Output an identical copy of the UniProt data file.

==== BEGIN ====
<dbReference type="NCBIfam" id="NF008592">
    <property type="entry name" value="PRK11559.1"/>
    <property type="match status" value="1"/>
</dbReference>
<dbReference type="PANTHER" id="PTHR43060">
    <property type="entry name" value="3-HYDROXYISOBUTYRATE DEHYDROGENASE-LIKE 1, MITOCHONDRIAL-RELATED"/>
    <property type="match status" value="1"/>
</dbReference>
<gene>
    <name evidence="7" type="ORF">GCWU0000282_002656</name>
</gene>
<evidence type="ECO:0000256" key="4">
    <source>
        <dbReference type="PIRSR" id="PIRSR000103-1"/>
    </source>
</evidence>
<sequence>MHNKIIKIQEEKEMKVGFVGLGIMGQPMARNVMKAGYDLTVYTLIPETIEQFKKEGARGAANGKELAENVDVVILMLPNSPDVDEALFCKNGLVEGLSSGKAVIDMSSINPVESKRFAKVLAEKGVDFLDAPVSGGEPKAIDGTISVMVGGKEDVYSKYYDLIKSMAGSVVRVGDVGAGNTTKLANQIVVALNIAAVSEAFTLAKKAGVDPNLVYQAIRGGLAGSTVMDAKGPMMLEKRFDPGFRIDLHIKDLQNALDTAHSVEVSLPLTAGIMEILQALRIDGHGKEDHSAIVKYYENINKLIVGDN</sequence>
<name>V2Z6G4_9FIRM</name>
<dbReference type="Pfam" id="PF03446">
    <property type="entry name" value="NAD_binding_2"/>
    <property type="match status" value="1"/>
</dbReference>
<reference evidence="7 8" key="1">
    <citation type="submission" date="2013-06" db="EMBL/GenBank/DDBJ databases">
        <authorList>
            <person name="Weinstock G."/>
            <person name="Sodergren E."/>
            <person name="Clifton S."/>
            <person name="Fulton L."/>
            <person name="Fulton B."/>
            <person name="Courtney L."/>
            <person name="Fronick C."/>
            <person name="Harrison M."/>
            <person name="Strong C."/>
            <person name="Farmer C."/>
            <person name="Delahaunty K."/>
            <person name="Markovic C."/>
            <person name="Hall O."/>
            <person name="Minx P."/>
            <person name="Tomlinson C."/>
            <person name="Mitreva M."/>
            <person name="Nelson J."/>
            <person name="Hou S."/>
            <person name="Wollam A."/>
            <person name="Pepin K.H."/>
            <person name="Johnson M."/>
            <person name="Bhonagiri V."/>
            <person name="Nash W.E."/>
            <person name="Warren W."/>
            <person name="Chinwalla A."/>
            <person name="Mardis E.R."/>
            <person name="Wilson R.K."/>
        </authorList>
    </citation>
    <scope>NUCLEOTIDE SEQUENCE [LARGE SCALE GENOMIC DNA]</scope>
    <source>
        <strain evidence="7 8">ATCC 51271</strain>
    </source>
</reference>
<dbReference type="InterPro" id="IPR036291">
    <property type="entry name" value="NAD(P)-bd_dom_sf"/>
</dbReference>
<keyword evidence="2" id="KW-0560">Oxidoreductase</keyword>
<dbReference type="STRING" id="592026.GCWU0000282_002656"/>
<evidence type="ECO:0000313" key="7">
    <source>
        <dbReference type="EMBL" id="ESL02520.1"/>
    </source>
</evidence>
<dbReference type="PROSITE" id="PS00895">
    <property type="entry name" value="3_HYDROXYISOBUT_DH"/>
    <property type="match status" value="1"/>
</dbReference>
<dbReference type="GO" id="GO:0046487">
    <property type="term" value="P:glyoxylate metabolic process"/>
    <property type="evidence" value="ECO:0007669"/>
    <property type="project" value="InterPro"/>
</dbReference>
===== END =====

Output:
<dbReference type="NCBIfam" id="NF008592">
    <property type="entry name" value="PRK11559.1"/>
    <property type="match status" value="1"/>
</dbReference>
<dbReference type="PANTHER" id="PTHR43060">
    <property type="entry name" value="3-HYDROXYISOBUTYRATE DEHYDROGENASE-LIKE 1, MITOCHONDRIAL-RELATED"/>
    <property type="match status" value="1"/>
</dbReference>
<gene>
    <name evidence="7" type="ORF">GCWU0000282_002656</name>
</gene>
<evidence type="ECO:0000256" key="4">
    <source>
        <dbReference type="PIRSR" id="PIRSR000103-1"/>
    </source>
</evidence>
<sequence>MHNKIIKIQEEKEMKVGFVGLGIMGQPMARNVMKAGYDLTVYTLIPETIEQFKKEGARGAANGKELAENVDVVILMLPNSPDVDEALFCKNGLVEGLSSGKAVIDMSSINPVESKRFAKVLAEKGVDFLDAPVSGGEPKAIDGTISVMVGGKEDVYSKYYDLIKSMAGSVVRVGDVGAGNTTKLANQIVVALNIAAVSEAFTLAKKAGVDPNLVYQAIRGGLAGSTVMDAKGPMMLEKRFDPGFRIDLHIKDLQNALDTAHSVEVSLPLTAGIMEILQALRIDGHGKEDHSAIVKYYENINKLIVGDN</sequence>
<name>V2Z6G4_9FIRM</name>
<dbReference type="Pfam" id="PF03446">
    <property type="entry name" value="NAD_binding_2"/>
    <property type="match status" value="1"/>
</dbReference>
<reference evidence="7 8" key="1">
    <citation type="submission" date="2013-06" db="EMBL/GenBank/DDBJ databases">
        <authorList>
            <person name="Weinstock G."/>
            <person name="Sodergren E."/>
            <person name="Clifton S."/>
            <person name="Fulton L."/>
            <person name="Fulton B."/>
            <person name="Courtney L."/>
            <person name="Fronick C."/>
            <person name="Harrison M."/>
            <person name="Strong C."/>
            <person name="Farmer C."/>
            <person name="Delahaunty K."/>
            <person name="Markovic C."/>
            <person name="Hall O."/>
            <person name="Minx P."/>
            <person name="Tomlinson C."/>
            <person name="Mitreva M."/>
            <person name="Nelson J."/>
            <person name="Hou S."/>
            <person name="Wollam A."/>
            <person name="Pepin K.H."/>
            <person name="Johnson M."/>
            <person name="Bhonagiri V."/>
            <person name="Nash W.E."/>
            <person name="Warren W."/>
            <person name="Chinwalla A."/>
            <person name="Mardis E.R."/>
            <person name="Wilson R.K."/>
        </authorList>
    </citation>
    <scope>NUCLEOTIDE SEQUENCE [LARGE SCALE GENOMIC DNA]</scope>
    <source>
        <strain evidence="7 8">ATCC 51271</strain>
    </source>
</reference>
<dbReference type="InterPro" id="IPR036291">
    <property type="entry name" value="NAD(P)-bd_dom_sf"/>
</dbReference>
<keyword evidence="2" id="KW-0560">Oxidoreductase</keyword>
<dbReference type="STRING" id="592026.GCWU0000282_002656"/>
<evidence type="ECO:0000313" key="7">
    <source>
        <dbReference type="EMBL" id="ESL02520.1"/>
    </source>
</evidence>
<dbReference type="PROSITE" id="PS00895">
    <property type="entry name" value="3_HYDROXYISOBUT_DH"/>
    <property type="match status" value="1"/>
</dbReference>
<dbReference type="GO" id="GO:0046487">
    <property type="term" value="P:glyoxylate metabolic process"/>
    <property type="evidence" value="ECO:0007669"/>
    <property type="project" value="InterPro"/>
</dbReference>